The Bank of Canada hiked interest rates by another 0.25 basis points in July, bringing the key rate to 5.00%. Recent data has shown that inflation is slowing and the CPI is getting closer and closer to the Bank of Canada’s target, leading to some analysts predicting that the Bank of Canada might hold off on further rate hikes for the time being. After a 25bps increase in January the Bank of Canada paused rates to evaluate the effect that hikes were having on inflation, and then resumed tightening monetary policy with another 25bps hike in June. This pause indicates the Bank of Canada think the effect of their rate hikes may be getting close to bringing inflation back in line to their target of 2.00%. The next interest rate announcement from the Bank of Canada is on September 6. Whether the Bank of Canada decides to hold rates at their current level or increase the policy interest rate one more time, it’s seeming more likely that we’re nearing the end of rate hikes in the short term as CPI continues to slow.
Here’s how the mortgage market is doing going into August:
For the month of August, we anticipate fixed rates will increase slightly and variable will remain the same. National sales activity continued to edge up in June but at a slower pace (+1.50%), following May’s (+5.10%) and April’s double digit growth (+11.30%). June’s number of actual of transactions was 4.70%, when not seasonally adjusted, a number we haven’t seen in the last 2 years. The number of new supply has increased by 5.90% month over month, recovering from 20 year lows and heading towards average number territory, “With sales levelling off near historically average levels and new listings finally starting to play catch up, housing markets appear to be settling down,” said Shaun Cathcart, CREA’s Senior Economist. The Aggregate Composite MLS Home Price Index made another jump of 2.00% on a month-over-month basis in June, slightly lower than May’s 2.10% increase, signaling we might’ve now seen the top of the market and heading towards expected lower home prices as both higher interest rates and more inventory apply downward pressure on pricing across Canada. The actual (not seasonally adjusted) national average home price was $709,218 in June 2023, up 6.70% years over year.
The Bank of Canada increased interest rates once again in July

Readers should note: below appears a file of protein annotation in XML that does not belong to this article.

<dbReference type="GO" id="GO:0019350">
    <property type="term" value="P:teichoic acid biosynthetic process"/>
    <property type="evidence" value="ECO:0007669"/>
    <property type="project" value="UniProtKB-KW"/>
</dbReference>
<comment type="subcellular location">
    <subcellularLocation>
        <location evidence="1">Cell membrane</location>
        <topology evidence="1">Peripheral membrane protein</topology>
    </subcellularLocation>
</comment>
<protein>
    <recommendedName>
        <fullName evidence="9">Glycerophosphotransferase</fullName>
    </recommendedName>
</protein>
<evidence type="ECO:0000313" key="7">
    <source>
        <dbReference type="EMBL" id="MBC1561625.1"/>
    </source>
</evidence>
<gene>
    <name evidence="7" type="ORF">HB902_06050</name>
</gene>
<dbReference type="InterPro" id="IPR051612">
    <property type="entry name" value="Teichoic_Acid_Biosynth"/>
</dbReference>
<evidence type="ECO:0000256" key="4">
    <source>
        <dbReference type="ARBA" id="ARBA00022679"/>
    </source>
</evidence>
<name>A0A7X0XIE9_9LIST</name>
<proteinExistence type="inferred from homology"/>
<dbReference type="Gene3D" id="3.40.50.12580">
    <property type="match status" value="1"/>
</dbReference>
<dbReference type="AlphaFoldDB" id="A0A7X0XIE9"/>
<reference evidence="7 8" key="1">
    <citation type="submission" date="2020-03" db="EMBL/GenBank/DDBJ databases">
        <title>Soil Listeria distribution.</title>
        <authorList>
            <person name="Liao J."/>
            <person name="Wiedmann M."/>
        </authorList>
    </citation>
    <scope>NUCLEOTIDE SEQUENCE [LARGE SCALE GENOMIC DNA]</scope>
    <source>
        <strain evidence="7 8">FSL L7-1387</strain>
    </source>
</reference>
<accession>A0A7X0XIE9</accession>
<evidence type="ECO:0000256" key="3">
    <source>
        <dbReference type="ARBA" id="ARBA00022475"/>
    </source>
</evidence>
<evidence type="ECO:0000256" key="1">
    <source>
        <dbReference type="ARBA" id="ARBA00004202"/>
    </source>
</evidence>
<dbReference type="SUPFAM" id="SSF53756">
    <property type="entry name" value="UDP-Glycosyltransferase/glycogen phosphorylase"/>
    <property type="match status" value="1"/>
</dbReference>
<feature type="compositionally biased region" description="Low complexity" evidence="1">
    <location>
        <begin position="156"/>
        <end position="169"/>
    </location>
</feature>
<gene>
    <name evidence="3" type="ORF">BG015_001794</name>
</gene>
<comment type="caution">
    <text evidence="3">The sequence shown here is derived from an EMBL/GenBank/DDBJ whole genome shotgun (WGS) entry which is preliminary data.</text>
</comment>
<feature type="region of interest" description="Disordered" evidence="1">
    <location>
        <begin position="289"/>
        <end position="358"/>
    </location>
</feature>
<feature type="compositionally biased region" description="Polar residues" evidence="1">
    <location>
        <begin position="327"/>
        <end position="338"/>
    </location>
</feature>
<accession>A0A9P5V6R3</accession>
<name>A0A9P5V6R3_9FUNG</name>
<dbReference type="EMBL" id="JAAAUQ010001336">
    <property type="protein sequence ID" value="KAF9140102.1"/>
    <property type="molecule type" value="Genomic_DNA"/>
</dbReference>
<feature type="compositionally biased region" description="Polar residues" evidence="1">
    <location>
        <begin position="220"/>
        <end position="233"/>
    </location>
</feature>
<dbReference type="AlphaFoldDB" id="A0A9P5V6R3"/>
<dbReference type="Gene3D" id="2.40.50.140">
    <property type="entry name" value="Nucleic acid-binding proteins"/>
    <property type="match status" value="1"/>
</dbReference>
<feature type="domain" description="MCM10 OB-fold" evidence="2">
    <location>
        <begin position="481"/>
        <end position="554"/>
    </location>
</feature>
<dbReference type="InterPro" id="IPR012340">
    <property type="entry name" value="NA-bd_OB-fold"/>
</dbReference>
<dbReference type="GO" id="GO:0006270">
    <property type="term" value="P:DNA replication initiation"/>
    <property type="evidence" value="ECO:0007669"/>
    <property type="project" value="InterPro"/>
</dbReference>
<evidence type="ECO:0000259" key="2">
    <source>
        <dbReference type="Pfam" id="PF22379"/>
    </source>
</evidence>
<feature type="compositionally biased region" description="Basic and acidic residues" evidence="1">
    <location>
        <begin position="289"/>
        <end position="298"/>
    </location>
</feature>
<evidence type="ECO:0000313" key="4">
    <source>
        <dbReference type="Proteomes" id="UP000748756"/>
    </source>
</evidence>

The Bank of Canada increased their key lending rate by 25 basis points, bringing it to 5.00% as of July. According to the Central Bank, this was necessary based on evidence that points to excess demand in the economy persisting longer than expected, which may jeopardize their efforts to bring down inflation to the 2.00% target. Markets and Senior Economists are largely divided on whether anymore further rate hikes may be necessary, according to the Bank of Canada’s annual survey of Canadian Economists, there is a growing consensus that the Central Bank should pause and assess against a backdrop of cooling inflation (2.8% in July) and early signs of a contracting economy in the upcoming 6 months. With only 3 more meetings set for 2023, we anticipate the Bank will close off the year at a 5.00% policy rate.
GDP growth remains lower than inflation.
April GDP data released on June 30th shows that growth stalled, remaining essentially unchanged and coming in below expectations, while this may be welcomed data by the BoC, preliminary May data suggest GDP expanded .40%. The real estate and rental leasing sector grew (+.50%) for the sixth consecutive month on the back of heightened re-sale activity in the first 3 months of 2023, the sector’s largest growth since December 2020. Statistics Canada’ June report shows the Canadian economy continues to move against expectations of an incoming slowdown in Q2, now expected to expand by 1.40%, where the central bank had set expectations for 1.00% growth. Following interest rate hikes from the Bank of Canada, which are meant to slow the economy, it’s inevitable that GDP growth will slow in the short term, the question remains: by how much? The Bank of Canada is currently hoping for a “soft landing” leading to a minor recession.
CPI slows in June, bringing inflation closer to the Bank of Canada’s target